ENGLISH cricket IS endemically racist – and should have its public funding cut unless it acts to root it out of the game.
Those were the shaming findings of MPs after an investigation into Azeem Rafiq’s allegations of racism at Yorkshire.
Rafiq’s dramatic testimony led to a clear-out of the Yorkshire coaching structure and board, with the county now headed by Lord Patel.
And Tory MP Julian Knight, head of the all-party DCMS committee, believes the Rafiq affair must prove a “watershed” for the game in this country.
Knight said: “The powerful evidence given to this committee by Azeem Rafiq convinced us that his story was typical of an endemic problem across the whole of cricket.
“We commend him for having the courage to blow the whistle on unacceptable and discriminatory behaviour.
“Public funding for cricket must depend on real leadership and progress by the ECB to tackle abhorrent behaviour, not just in the dressing rooms, but also in the stands.
“This is a watershed for cricket in this country. Those who love and support the game are part of the solution and must play their part.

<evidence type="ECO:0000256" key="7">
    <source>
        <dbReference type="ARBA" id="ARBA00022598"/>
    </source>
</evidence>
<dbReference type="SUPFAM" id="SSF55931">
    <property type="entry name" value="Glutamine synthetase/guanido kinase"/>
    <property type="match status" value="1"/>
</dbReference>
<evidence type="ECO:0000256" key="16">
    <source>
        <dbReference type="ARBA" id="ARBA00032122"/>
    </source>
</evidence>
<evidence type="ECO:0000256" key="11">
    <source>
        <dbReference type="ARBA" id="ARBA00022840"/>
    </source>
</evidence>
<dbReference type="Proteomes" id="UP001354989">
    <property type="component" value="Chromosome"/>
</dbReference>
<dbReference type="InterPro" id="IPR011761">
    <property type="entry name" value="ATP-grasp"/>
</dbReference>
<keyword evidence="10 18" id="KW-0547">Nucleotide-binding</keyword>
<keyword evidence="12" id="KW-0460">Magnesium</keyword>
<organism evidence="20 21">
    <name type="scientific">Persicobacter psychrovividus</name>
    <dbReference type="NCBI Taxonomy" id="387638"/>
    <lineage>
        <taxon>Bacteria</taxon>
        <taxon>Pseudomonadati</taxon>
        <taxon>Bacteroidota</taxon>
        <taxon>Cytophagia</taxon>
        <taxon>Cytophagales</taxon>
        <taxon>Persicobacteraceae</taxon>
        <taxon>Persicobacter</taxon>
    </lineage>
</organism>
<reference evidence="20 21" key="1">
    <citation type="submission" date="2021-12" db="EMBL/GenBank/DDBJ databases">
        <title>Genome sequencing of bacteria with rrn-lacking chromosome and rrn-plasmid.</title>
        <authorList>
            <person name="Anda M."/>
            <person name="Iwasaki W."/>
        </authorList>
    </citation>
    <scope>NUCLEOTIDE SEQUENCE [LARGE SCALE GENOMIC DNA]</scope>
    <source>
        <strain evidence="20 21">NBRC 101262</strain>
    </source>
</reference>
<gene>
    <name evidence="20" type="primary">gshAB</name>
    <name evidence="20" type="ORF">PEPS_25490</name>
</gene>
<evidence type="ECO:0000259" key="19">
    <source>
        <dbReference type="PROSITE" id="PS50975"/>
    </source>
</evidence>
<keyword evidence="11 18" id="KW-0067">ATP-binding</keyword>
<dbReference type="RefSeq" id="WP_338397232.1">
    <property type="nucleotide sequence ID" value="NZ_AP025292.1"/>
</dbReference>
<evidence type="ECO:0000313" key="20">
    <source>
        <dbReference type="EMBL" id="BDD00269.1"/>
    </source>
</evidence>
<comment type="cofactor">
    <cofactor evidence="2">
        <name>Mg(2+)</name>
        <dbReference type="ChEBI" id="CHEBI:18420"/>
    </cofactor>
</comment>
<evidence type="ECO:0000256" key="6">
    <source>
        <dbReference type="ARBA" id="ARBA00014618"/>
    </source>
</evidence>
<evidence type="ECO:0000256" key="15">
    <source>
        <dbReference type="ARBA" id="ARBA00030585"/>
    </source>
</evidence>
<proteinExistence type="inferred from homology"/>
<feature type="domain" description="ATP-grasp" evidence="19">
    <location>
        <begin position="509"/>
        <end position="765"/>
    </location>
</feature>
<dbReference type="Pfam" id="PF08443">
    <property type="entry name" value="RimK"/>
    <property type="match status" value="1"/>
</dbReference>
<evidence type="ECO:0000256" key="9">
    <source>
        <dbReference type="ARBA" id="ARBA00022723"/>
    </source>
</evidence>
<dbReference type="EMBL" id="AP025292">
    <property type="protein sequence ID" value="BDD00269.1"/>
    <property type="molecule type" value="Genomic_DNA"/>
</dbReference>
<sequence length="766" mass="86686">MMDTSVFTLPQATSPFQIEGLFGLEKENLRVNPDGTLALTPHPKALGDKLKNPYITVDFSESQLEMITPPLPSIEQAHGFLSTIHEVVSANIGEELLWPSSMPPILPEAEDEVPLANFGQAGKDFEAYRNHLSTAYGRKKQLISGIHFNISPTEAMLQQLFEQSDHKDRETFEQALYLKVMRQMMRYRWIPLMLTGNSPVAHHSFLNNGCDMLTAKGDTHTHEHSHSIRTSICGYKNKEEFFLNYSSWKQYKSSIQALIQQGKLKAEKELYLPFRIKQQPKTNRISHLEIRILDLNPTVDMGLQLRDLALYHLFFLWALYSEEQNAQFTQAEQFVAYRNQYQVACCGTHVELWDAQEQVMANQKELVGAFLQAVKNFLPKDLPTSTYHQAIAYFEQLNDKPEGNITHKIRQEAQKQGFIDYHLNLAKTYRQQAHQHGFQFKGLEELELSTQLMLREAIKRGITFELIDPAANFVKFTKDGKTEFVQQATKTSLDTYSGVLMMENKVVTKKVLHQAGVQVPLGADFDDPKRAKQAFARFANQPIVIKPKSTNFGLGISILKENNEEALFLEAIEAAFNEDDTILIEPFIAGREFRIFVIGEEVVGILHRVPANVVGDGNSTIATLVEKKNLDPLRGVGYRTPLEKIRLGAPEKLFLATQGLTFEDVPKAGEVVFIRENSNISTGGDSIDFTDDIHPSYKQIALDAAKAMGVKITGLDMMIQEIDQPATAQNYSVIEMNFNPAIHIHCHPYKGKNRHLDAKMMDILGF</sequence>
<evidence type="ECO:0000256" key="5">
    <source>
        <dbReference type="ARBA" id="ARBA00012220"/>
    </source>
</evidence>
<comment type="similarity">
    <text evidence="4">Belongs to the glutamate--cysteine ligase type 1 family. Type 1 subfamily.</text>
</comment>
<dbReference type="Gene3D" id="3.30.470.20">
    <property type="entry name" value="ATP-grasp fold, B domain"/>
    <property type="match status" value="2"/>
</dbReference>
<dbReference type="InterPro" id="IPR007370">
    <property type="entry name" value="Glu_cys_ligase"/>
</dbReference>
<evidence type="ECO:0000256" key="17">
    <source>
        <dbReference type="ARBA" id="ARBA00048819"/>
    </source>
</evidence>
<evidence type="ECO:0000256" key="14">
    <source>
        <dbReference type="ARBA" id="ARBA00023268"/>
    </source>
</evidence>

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“The Government must make future funding conditional on the game cleaning up its act.”
ECB interim chair Barry O’Brien accepted and “welcomed” the report and promised “to focus on achieving real change”.
juró: “We also embrace the ongoing scrutiny of the committee and all those that love the game of cricket who will be watching closely as we undertake the continuous, demonstrable, progress in eradicating racism from the dressing room and from the stands.
This is a watershed for cricket in this country… the Government must make future funding conditional on the game cleaning up its act
Conservative MP Julian Knight
“We are determined to root out racism – and other forms of discrimination – from our sport.”
Tim Hollingsworth, chief executive of Sport England, which gave the ECB £2.2m last year, said it was vital to end “structural racism” in cricket but the Lord’s chiefs had vowed to implement “robust diversity” policies.
Él agregó: “Azeem Rafiq’s powerful and personal testimony shows us that ultimately, the litmus test of progress will be the lived experiences of diverse communities and their involvement in the game*.*
“Until experiences like Azeem’s are eradicated, the work to defeat racism in sport must continue.”